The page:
“Oceans 12” – Tamil asylum seekers play in global cricket competition
In an initiative developed by Noeline Nagle of the Blue Mountains Refugee Support Group, a team of Tamil asylum seekers from western Sydney has formed to contend the Last Man Stands 20/20 cricket competition this summer.
Supported by Wenty Leagues Club, ‘Oceans 12’ played their first match on Tuesday November 26 against Wenty Young Boys, with the Tamils extending their reserves to the local team to make up numbers, in a sporting gesture. The team consists of 16 players, ranging in age from 19-29 years.
Bowling the first twenty overs, Oceans 12 took 2 wickets for 161 runs, including a fine catch and run out. Chasing a good score, the team made 84 runs for the loss of 7 wickets. Spectators were shown an entertaining game, including several sixes and some sharp fielding.
With 8 players per side, and all 8 wickets required for a bowl-out, Last Man Stands is an abbreviated form of the game that is gaining recognition for its global reach and inclusive dynamic. Formed in a joint effort between Ms Nagle, local Tamil cricketers Vasee Rajadurai and Dr Bala Vigneswaran and Justin Isaacs from Wenty Leagues, Oceans 12 is making a strident inroad, towards addressing the need for meaningful activity for asylum seekers.
Struck by this growing issue during her regular community work with BMRSG, Ms Nagle explains, “I realised that we had a desperate need to occupy these guys with a worthwhile activity… the common denominator is cricket.” With support from BMRSG members Anne Marie Clifton and Jackie Mayers, Ms Nagle has quickly brought together community resources and coordinated an event of tremendously affirmative action for these asylum seekers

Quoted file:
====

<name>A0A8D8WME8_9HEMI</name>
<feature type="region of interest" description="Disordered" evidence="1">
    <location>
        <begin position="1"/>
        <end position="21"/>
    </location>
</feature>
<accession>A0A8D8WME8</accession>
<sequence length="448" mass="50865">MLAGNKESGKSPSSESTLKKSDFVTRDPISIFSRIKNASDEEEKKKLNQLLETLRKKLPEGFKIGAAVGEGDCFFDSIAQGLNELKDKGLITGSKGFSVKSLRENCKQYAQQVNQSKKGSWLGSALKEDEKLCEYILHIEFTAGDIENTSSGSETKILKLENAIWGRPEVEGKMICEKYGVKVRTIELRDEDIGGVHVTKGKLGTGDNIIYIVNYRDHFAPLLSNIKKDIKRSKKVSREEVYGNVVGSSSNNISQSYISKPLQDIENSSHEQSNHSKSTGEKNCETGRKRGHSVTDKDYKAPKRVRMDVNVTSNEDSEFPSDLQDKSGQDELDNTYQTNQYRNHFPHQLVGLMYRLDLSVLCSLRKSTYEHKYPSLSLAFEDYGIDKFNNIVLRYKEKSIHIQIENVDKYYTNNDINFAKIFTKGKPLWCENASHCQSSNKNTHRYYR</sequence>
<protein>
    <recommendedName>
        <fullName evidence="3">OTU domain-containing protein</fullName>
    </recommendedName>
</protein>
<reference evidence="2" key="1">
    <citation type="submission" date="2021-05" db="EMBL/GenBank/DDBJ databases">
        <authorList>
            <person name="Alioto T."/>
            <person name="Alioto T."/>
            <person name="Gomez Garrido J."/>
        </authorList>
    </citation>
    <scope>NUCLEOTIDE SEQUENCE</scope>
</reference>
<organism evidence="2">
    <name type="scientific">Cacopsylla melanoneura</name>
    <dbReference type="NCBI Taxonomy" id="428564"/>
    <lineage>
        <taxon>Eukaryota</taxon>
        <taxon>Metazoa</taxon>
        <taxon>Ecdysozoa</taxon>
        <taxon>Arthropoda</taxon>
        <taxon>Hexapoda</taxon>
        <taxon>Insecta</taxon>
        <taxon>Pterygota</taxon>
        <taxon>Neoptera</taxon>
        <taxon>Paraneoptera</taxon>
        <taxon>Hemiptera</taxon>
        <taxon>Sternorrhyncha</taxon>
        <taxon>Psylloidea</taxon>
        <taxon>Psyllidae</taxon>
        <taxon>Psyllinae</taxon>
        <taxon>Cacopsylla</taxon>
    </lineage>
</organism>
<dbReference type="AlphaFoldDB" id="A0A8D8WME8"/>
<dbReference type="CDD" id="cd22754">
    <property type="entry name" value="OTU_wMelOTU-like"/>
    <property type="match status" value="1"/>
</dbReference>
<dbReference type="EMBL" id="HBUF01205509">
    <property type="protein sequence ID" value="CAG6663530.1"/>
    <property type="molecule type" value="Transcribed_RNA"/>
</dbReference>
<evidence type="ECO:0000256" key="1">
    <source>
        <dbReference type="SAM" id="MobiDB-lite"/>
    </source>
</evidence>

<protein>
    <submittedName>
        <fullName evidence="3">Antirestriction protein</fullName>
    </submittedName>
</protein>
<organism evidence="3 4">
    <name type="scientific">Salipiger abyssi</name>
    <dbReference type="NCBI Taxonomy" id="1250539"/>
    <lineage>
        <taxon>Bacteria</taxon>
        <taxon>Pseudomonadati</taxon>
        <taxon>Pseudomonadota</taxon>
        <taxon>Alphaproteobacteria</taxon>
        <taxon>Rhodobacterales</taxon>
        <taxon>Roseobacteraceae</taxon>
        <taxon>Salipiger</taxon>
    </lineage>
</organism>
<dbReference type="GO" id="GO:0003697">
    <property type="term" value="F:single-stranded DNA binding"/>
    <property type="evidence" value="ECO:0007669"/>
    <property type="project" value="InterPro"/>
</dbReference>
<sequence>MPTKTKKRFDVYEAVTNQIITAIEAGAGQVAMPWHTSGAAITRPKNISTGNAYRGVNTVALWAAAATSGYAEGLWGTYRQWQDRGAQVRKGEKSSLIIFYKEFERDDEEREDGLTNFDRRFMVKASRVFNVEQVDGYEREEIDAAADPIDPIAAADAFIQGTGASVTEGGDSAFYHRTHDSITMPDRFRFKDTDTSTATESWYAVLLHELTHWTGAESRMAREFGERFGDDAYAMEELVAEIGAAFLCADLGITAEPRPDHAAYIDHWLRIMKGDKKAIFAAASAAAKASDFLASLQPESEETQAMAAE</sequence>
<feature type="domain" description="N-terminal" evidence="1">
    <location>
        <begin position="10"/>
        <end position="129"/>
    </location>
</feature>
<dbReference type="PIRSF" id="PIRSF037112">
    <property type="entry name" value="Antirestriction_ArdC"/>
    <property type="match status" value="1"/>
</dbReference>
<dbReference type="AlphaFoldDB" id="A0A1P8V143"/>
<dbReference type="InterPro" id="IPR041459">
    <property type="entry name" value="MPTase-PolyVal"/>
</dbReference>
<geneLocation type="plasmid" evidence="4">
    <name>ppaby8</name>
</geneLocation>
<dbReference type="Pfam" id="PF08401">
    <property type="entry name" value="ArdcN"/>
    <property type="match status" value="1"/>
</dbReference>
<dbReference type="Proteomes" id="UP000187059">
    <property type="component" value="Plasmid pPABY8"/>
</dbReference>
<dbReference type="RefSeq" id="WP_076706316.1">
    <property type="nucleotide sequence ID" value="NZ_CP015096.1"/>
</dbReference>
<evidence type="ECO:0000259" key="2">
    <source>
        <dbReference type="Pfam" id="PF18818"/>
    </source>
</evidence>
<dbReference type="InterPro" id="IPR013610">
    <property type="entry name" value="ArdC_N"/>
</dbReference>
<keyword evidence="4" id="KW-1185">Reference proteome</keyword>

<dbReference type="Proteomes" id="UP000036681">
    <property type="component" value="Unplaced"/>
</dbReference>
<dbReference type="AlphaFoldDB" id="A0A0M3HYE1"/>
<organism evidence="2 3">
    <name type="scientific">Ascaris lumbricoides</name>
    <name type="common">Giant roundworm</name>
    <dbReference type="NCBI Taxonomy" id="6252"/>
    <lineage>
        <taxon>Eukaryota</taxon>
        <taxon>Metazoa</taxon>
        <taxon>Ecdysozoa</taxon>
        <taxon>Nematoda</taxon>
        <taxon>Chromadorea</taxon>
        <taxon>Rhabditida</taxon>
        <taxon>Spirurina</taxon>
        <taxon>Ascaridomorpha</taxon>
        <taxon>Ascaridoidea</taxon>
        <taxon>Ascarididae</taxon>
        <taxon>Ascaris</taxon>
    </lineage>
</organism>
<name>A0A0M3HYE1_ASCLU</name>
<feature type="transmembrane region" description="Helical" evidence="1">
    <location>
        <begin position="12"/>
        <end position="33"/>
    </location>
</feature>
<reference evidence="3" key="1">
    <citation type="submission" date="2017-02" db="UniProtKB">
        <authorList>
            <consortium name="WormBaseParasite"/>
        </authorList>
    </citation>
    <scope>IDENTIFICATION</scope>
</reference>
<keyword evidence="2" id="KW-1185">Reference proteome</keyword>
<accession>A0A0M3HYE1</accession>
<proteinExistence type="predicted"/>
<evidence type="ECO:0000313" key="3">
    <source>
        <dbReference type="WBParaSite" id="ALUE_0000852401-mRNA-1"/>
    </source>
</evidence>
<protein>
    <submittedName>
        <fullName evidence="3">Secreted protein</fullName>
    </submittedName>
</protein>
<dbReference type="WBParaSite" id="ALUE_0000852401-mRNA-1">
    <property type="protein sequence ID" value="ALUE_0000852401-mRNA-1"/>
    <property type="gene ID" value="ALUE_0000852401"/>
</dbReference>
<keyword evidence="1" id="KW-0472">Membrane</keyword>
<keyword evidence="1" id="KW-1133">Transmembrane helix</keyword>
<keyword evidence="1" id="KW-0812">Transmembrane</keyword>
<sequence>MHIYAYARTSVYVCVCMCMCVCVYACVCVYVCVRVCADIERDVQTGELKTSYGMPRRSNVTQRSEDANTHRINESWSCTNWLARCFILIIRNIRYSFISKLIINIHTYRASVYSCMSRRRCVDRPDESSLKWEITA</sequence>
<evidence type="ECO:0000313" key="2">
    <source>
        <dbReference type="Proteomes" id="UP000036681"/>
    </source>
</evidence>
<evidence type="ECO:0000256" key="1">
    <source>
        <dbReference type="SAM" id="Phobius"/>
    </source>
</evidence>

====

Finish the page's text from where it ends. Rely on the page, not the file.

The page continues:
Living in rented, government-contracted housing from Homebush to Toongabble, the team members are on bridging visas and therefore have no work or study rights. Frequently, the houses are quite crowded, to reduce costs. Blue Mountains Refugee Support Group members are active in visiting and supplying basic furniture and some living requirements. Countering the disenchantment of indefinite unemployment, negligible income and no access meaningful work, the team functions, for these young men, as both entertainment and a focal point towards a better quality of life.
The initiative has generated enormous positivity and support, including a public appeal for equipment in Peter FitzSimons’ ‘Fitz Files’ in the Sydney Morning Herald, and a television segment by ABCTV’’s Lateline, scheduled for December 10. The Tamil community has enthusiastically supplied the team with transport, coaching and translation services. Cricket equipment and whites were donated by independent community members, including an unassuming Brisbane donor, who sent two new bats earlier this week.
The Blue Mountains community, including the captain of the BMGS First 11, have also contributed excellent equipment for the men. The competition entry fee is sponsored by Wenty Leagues Club and support is also being extended from Hazelbrook, Katoomba and Blaxland Cricket clubs. A social day of 20/20 team cricket is being planned for December 22.
Donations of bicycles are being sought to counter the expense of public transport for the team.
Oceans 12’s next match will be at 12 midday, Tuesday 10 December at Monty Bennett Oval at Wenty Leagues (Wentworthville); BMRSG would love to see a strong turnout.
Kate O’Connell, Journalist with BMRSG, 6 December, 2013
BMRSG member Edward Kerr attended and reported on the match